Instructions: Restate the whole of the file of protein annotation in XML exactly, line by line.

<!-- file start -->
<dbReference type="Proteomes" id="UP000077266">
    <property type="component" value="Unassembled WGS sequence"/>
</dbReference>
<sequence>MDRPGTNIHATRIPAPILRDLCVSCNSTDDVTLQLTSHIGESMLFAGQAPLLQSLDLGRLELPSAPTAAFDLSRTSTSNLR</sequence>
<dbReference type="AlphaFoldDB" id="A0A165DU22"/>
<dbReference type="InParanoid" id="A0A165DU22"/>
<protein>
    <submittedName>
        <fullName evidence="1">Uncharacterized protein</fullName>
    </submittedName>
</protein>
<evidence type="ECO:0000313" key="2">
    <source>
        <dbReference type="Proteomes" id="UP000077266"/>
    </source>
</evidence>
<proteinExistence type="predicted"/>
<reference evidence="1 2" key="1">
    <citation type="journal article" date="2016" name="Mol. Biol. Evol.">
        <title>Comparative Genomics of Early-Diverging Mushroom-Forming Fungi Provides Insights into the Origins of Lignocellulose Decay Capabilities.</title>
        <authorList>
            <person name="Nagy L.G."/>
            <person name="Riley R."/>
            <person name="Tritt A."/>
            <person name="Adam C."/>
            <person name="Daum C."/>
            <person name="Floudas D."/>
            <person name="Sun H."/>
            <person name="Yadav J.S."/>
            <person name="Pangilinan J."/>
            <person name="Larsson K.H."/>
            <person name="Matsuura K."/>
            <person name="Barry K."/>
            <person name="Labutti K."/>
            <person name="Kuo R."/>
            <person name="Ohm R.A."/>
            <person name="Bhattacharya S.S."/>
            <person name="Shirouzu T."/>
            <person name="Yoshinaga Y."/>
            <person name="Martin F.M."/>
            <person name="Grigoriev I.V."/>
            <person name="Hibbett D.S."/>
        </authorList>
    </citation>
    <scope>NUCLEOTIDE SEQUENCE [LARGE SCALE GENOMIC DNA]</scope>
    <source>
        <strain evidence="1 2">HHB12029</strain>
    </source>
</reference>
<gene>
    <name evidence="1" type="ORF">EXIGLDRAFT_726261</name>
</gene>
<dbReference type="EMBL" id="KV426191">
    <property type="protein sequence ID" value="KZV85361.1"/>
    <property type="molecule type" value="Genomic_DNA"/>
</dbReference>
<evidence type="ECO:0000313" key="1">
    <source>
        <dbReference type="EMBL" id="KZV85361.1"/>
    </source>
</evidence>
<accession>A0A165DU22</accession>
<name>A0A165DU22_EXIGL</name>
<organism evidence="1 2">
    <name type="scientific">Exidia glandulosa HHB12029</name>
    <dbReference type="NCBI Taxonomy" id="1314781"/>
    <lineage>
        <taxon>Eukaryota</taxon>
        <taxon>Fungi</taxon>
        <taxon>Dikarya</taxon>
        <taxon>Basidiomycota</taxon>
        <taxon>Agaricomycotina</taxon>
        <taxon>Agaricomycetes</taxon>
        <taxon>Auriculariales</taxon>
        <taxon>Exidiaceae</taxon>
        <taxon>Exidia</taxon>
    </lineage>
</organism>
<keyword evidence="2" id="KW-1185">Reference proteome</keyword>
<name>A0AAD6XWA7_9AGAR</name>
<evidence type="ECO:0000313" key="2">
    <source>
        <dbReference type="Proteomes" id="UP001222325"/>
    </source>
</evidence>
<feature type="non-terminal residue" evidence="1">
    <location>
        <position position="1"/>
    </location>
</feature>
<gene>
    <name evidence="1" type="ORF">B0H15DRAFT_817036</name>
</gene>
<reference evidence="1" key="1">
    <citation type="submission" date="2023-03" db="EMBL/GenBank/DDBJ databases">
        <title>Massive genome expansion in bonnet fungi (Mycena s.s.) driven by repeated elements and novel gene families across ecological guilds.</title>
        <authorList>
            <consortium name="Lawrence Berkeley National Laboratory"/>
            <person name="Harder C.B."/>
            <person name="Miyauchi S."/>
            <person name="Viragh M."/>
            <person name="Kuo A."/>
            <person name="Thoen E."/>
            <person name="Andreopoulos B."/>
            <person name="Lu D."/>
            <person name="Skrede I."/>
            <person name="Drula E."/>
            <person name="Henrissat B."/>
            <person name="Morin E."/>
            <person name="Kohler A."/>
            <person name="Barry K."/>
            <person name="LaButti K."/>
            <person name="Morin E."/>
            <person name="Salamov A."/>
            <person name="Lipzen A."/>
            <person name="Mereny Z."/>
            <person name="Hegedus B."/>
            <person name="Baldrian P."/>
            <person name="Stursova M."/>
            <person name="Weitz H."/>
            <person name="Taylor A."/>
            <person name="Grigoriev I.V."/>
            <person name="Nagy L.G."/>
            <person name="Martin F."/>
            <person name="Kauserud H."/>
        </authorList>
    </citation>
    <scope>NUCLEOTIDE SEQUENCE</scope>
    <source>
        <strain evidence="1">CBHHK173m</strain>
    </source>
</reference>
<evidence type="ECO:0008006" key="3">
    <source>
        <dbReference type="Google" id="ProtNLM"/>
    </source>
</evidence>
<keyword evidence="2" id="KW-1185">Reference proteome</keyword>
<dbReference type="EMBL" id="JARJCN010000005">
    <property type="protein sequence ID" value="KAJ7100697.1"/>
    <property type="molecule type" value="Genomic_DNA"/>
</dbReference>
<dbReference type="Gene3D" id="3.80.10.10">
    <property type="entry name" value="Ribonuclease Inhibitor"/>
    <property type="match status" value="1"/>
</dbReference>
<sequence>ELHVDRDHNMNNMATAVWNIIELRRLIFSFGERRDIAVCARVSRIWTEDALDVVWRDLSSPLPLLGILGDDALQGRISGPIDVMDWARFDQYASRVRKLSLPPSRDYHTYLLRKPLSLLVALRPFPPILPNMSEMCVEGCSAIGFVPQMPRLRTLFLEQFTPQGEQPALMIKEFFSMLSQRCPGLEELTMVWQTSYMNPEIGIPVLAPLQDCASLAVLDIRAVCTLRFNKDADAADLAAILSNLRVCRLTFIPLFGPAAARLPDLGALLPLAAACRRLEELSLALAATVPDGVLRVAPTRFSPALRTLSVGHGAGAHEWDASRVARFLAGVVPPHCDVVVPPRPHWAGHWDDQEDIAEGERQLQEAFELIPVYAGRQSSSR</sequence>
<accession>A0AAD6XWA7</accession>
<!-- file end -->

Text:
<dbReference type="Proteomes" id="UP000077266">
    <property type="component" value="Unassembled WGS sequence"/>
</dbReference>
<sequence>MDRPGTNIHATRIPAPILRDLCVSCNSTDDVTLQLTSHIGESMLFAGQAPLLQSLDLGRLELPSAPTAAFDLSRTSTSNLR</sequence>
<dbReference type="AlphaFoldDB" id="A0A165DU22"/>
<dbReference type="InParanoid" id="A0A165DU22"/>
<protein>
    <submittedName>
        <fullName evidence="1">Uncharacterized protein</fullName>
    </submittedName>
</protein>
<evidence type="ECO:0000313" key="2">
    <source>
        <dbReference type="Proteomes" id="UP000077266"/>
    </source>
</evidence>
<proteinExistence type="predicted"/>
<reference evidence="1 2" key="1">
    <citation type="journal article" date="2016" name="Mol. Biol. Evol.">
        <title>Comparative Genomics of Early-Diverging Mushroom-Forming Fungi Provides Insights into the Origins of Lignocellulose Decay Capabilities.</title>
        <authorList>
            <person name="Nagy L.G."/>
            <person name="Riley R."/>
            <person name="Tritt A."/>
            <person name="Adam C."/>
            <person name="Daum C."/>
            <person name="Floudas D."/>
            <person name="Sun H."/>
            <person name="Yadav J.S."/>
            <person name="Pangilinan J."/>
            <person name="Larsson K.H."/>
            <person name="Matsuura K."/>
            <person name="Barry K."/>
            <person name="Labutti K."/>
            <person name="Kuo R."/>
            <person name="Ohm R.A."/>
            <person name="Bhattacharya S.S."/>
            <person name="Shirouzu T."/>
            <person name="Yoshinaga Y."/>
            <person name="Martin F.M."/>
            <person name="Grigoriev I.V."/>
            <person name="Hibbett D.S."/>
        </authorList>
    </citation>
    <scope>NUCLEOTIDE SEQUENCE [LARGE SCALE GENOMIC DNA]</scope>
    <source>
        <strain evidence="1 2">HHB12029</strain>
    </source>
</reference>
<gene>
    <name evidence="1" type="ORF">EXIGLDRAFT_726261</name>
</gene>
<dbReference type="EMBL" id="KV426191">
    <property type="protein sequence ID" value="KZV85361.1"/>
    <property type="molecule type" value="Genomic_DNA"/>
</dbReference>
<evidence type="ECO:0000313" key="1">
    <source>
        <dbReference type="EMBL" id="KZV85361.1"/>
    </source>
</evidence>
<accession>A0A165DU22</accession>
<name>A0A165DU22_EXIGL</name>
<organism evidence="1 2">
    <name type="scientific">Exidia glandulosa HHB12029</name>
    <dbReference type="NCBI Taxonomy" id="1314781"/>
    <lineage>
        <taxon>Eukaryota</taxon>
        <taxon>Fungi</taxon>
        <taxon>Dikarya</taxon>
        <taxon>Basidiomycota</taxon>
        <taxon>Agaricomycotina</taxon>
        <taxon>Agaricomycetes</taxon>
        <taxon>Auriculariales</taxon>
        <taxon>Exidiaceae</taxon>
        <taxon>Exidia</taxon>
    </lineage>
</organism>
<keyword evidence="2" id="KW-1185">Reference proteome</keyword>
<name>A0AAD6XWA7_9AGAR</name>
<evidence type="ECO:0000313" key="2">
    <source>
        <dbReference type="Proteomes" id="UP001222325"/>
    </source>
</evidence>
<feature type="non-terminal residue" evidence="1">
    <location>
        <position position="1"/>
    </location>
</feature>
<gene>
    <name evidence="1" type="ORF">B0H15DRAFT_817036</name>
</gene>
<reference evidence="1" key="1">
    <citation type="submission" date="2023-03" db="EMBL/GenBank/DDBJ databases">
        <title>Massive genome expansion in bonnet fungi (Mycena s.s.) driven by repeated elements and novel gene families across ecological guilds.</title>
        <authorList>
            <consortium name="Lawrence Berkeley National Laboratory"/>
            <person name="Harder C.B."/>
            <person name="Miyauchi S."/>
            <person name="Viragh M."/>
            <person name="Kuo A."/>
            <person name="Thoen E."/>
            <person name="Andreopoulos B."/>
            <person name="Lu D."/>
            <person name="Skrede I."/>
            <person name="Drula E."/>
            <person name="Henrissat B."/>
            <person name="Morin E."/>
            <person name="Kohler A."/>
            <person name="Barry K."/>
            <person name="LaButti K."/>
            <person name="Morin E."/>
            <person name="Salamov A."/>
            <person name="Lipzen A."/>
            <person name="Mereny Z."/>
            <person name="Hegedus B."/>
            <person name="Baldrian P."/>
            <person name="Stursova M."/>
            <person name="Weitz H."/>
            <person name="Taylor A."/>
            <person name="Grigoriev I.V."/>
            <person name="Nagy L.G."/>
            <person name="Martin F."/>
            <person name="Kauserud H."/>
        </authorList>
    </citation>
    <scope>NUCLEOTIDE SEQUENCE</scope>
    <source>
        <strain evidence="1">CBHHK173m</strain>
    </source>
</reference>
<evidence type="ECO:0008006" key="3">
    <source>
        <dbReference type="Google" id="ProtNLM"/>
    </source>
</evidence>
<keyword evidence="2" id="KW-1185">Reference proteome</keyword>
<dbReference type="EMBL" id="JARJCN010000005">
    <property type="protein sequence ID" value="KAJ7100697.1"/>
    <property type="molecule type" value="Genomic_DNA"/>
</dbReference>
<dbReference type="Gene3D" id="3.80.10.10">
    <property type="entry name" value="Ribonuclease Inhibitor"/>
    <property type="match status" value="1"/>
</dbReference>
<sequence>ELHVDRDHNMNNMATAVWNIIELRRLIFSFGERRDIAVCARVSRIWTEDALDVVWRDLSSPLPLLGILGDDALQGRISGPIDVMDWARFDQYASRVRKLSLPPSRDYHTYLLRKPLSLLVALRPFPPILPNMSEMCVEGCSAIGFVPQMPRLRTLFLEQFTPQGEQPALMIKEFFSMLSQRCPGLEELTMVWQTSYMNPEIGIPVLAPLQDCASLAVLDIRAVCTLRFNKDADAADLAAILSNLRVCRLTFIPLFGPAAARLPDLGALLPLAAACRRLEELSLALAATVPDGVLRVAPTRFSPALRTLSVGHGAGAHEWDASRVARFLAGVVPPHCDVVVPPRPHWAGHWDDQEDIAEGERQLQEAFELIPVYAGRQSSSR</sequence>
<accession>A0AAD6XWA7</accession>